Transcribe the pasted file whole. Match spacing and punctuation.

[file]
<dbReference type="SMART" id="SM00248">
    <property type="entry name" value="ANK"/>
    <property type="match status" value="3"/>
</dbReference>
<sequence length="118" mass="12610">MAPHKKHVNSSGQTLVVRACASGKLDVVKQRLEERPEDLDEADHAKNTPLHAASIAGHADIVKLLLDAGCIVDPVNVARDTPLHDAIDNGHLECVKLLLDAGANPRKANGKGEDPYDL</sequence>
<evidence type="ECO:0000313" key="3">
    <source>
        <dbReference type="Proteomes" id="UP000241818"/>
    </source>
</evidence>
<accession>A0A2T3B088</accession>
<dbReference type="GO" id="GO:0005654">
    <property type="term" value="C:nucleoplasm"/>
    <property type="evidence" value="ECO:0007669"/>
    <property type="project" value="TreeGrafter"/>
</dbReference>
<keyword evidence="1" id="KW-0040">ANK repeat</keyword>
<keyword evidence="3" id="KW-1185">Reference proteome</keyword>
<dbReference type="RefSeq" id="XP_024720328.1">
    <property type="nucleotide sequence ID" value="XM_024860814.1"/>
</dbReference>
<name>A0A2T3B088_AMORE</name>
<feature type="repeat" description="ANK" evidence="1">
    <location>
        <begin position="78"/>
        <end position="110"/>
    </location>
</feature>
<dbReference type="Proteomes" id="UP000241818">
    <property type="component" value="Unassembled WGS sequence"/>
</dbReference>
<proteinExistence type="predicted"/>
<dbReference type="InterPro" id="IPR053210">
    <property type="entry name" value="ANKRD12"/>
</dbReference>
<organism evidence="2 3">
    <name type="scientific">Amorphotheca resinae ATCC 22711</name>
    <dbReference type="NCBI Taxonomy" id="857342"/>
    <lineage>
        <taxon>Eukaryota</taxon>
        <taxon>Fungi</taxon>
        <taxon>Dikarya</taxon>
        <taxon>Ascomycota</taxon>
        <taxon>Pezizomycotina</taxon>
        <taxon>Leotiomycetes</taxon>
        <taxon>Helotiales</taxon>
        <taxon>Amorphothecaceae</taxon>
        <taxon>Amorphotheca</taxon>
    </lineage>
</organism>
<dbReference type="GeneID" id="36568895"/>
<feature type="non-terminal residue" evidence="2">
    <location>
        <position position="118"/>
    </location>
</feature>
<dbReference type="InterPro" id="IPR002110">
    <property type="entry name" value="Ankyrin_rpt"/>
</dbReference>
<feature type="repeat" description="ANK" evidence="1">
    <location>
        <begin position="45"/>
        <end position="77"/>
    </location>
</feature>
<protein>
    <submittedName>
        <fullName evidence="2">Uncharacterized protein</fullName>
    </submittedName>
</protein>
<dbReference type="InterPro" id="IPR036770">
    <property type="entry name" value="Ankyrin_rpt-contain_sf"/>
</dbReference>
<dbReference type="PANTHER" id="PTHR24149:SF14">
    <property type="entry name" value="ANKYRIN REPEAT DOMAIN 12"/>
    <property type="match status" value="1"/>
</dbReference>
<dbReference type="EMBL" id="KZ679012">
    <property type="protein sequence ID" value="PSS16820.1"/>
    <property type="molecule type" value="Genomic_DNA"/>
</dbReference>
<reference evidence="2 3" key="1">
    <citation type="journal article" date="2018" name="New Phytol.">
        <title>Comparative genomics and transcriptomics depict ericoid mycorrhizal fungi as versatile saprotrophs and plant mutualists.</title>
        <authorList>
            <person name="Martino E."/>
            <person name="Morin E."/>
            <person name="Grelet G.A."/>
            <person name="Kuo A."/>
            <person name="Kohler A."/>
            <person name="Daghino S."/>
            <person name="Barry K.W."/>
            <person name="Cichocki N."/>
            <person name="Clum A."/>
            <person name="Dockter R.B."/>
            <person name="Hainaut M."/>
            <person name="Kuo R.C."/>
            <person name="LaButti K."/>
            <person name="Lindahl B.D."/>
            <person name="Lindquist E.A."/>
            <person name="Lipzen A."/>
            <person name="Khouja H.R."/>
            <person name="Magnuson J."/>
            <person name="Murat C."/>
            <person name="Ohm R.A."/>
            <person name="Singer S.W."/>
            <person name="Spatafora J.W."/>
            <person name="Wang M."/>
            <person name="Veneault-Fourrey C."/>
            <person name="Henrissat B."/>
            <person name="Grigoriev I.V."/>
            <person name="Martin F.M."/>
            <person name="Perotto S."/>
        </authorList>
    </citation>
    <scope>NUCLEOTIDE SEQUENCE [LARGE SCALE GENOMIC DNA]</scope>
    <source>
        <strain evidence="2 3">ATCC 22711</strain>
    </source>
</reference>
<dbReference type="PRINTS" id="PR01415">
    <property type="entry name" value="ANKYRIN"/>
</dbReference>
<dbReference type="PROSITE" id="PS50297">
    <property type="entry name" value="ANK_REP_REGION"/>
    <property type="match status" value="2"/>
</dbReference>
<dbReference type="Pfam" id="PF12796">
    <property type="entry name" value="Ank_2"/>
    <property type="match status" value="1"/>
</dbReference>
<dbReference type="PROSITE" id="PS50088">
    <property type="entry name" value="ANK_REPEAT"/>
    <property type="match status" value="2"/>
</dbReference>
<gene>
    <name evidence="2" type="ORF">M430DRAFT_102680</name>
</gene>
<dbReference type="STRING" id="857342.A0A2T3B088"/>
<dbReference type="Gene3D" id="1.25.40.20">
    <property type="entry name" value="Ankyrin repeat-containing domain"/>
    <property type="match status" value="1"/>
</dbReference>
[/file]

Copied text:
<dbReference type="SMART" id="SM00248">
    <property type="entry name" value="ANK"/>
    <property type="match status" value="3"/>
</dbReference>
<sequence length="118" mass="12610">MAPHKKHVNSSGQTLVVRACASGKLDVVKQRLEERPEDLDEADHAKNTPLHAASIAGHADIVKLLLDAGCIVDPVNVARDTPLHDAIDNGHLECVKLLLDAGANPRKANGKGEDPYDL</sequence>
<evidence type="ECO:0000313" key="3">
    <source>
        <dbReference type="Proteomes" id="UP000241818"/>
    </source>
</evidence>
<accession>A0A2T3B088</accession>
<dbReference type="GO" id="GO:0005654">
    <property type="term" value="C:nucleoplasm"/>
    <property type="evidence" value="ECO:0007669"/>
    <property type="project" value="TreeGrafter"/>
</dbReference>
<keyword evidence="1" id="KW-0040">ANK repeat</keyword>
<keyword evidence="3" id="KW-1185">Reference proteome</keyword>
<dbReference type="RefSeq" id="XP_024720328.1">
    <property type="nucleotide sequence ID" value="XM_024860814.1"/>
</dbReference>
<name>A0A2T3B088_AMORE</name>
<feature type="repeat" description="ANK" evidence="1">
    <location>
        <begin position="78"/>
        <end position="110"/>
    </location>
</feature>
<dbReference type="Proteomes" id="UP000241818">
    <property type="component" value="Unassembled WGS sequence"/>
</dbReference>
<proteinExistence type="predicted"/>
<dbReference type="InterPro" id="IPR053210">
    <property type="entry name" value="ANKRD12"/>
</dbReference>
<organism evidence="2 3">
    <name type="scientific">Amorphotheca resinae ATCC 22711</name>
    <dbReference type="NCBI Taxonomy" id="857342"/>
    <lineage>
        <taxon>Eukaryota</taxon>
        <taxon>Fungi</taxon>
        <taxon>Dikarya</taxon>
        <taxon>Ascomycota</taxon>
        <taxon>Pezizomycotina</taxon>
        <taxon>Leotiomycetes</taxon>
        <taxon>Helotiales</taxon>
        <taxon>Amorphothecaceae</taxon>
        <taxon>Amorphotheca</taxon>
    </lineage>
</organism>
<dbReference type="GeneID" id="36568895"/>
<feature type="non-terminal residue" evidence="2">
    <location>
        <position position="118"/>
    </location>
</feature>
<dbReference type="InterPro" id="IPR002110">
    <property type="entry name" value="Ankyrin_rpt"/>
</dbReference>
<feature type="repeat" description="ANK" evidence="1">
    <location>
        <begin position="45"/>
        <end position="77"/>
    </location>
</feature>
<protein>
    <submittedName>
        <fullName evidence="2">Uncharacterized protein</fullName>
    </submittedName>
</protein>
<dbReference type="InterPro" id="IPR036770">
    <property type="entry name" value="Ankyrin_rpt-contain_sf"/>
</dbReference>
<dbReference type="PANTHER" id="PTHR24149:SF14">
    <property type="entry name" value="ANKYRIN REPEAT DOMAIN 12"/>
    <property type="match status" value="1"/>
</dbReference>
<dbReference type="EMBL" id="KZ679012">
    <property type="protein sequence ID" value="PSS16820.1"/>
    <property type="molecule type" value="Genomic_DNA"/>
</dbReference>
<reference evidence="2 3" key="1">
    <citation type="journal article" date="2018" name="New Phytol.">
        <title>Comparative genomics and transcriptomics depict ericoid mycorrhizal fungi as versatile saprotrophs and plant mutualists.</title>
        <authorList>
            <person name="Martino E."/>
            <person name="Morin E."/>
            <person name="Grelet G.A."/>
            <person name="Kuo A."/>
            <person name="Kohler A."/>
            <person name="Daghino S."/>
            <person name="Barry K.W."/>
            <person name="Cichocki N."/>
            <person name="Clum A."/>
            <person name="Dockter R.B."/>
            <person name="Hainaut M."/>
            <person name="Kuo R.C."/>
            <person name="LaButti K."/>
            <person name="Lindahl B.D."/>
            <person name="Lindquist E.A."/>
            <person name="Lipzen A."/>
            <person name="Khouja H.R."/>
            <person name="Magnuson J."/>
            <person name="Murat C."/>
            <person name="Ohm R.A."/>
            <person name="Singer S.W."/>
            <person name="Spatafora J.W."/>
            <person name="Wang M."/>
            <person name="Veneault-Fourrey C."/>
            <person name="Henrissat B."/>
            <person name="Grigoriev I.V."/>
            <person name="Martin F.M."/>
            <person name="Perotto S."/>
        </authorList>
    </citation>
    <scope>NUCLEOTIDE SEQUENCE [LARGE SCALE GENOMIC DNA]</scope>
    <source>
        <strain evidence="2 3">ATCC 22711</strain>
    </source>
</reference>
<dbReference type="PRINTS" id="PR01415">
    <property type="entry name" value="ANKYRIN"/>
</dbReference>
<dbReference type="PROSITE" id="PS50297">
    <property type="entry name" value="ANK_REP_REGION"/>
    <property type="match status" value="2"/>
</dbReference>
<dbReference type="Pfam" id="PF12796">
    <property type="entry name" value="Ank_2"/>
    <property type="match status" value="1"/>
</dbReference>
<dbReference type="PROSITE" id="PS50088">
    <property type="entry name" value="ANK_REPEAT"/>
    <property type="match status" value="2"/>
</dbReference>
<gene>
    <name evidence="2" type="ORF">M430DRAFT_102680</name>
</gene>
<dbReference type="STRING" id="857342.A0A2T3B088"/>
<dbReference type="Gene3D" id="1.25.40.20">
    <property type="entry name" value="Ankyrin repeat-containing domain"/>
    <property type="match status" value="1"/>
</dbReference>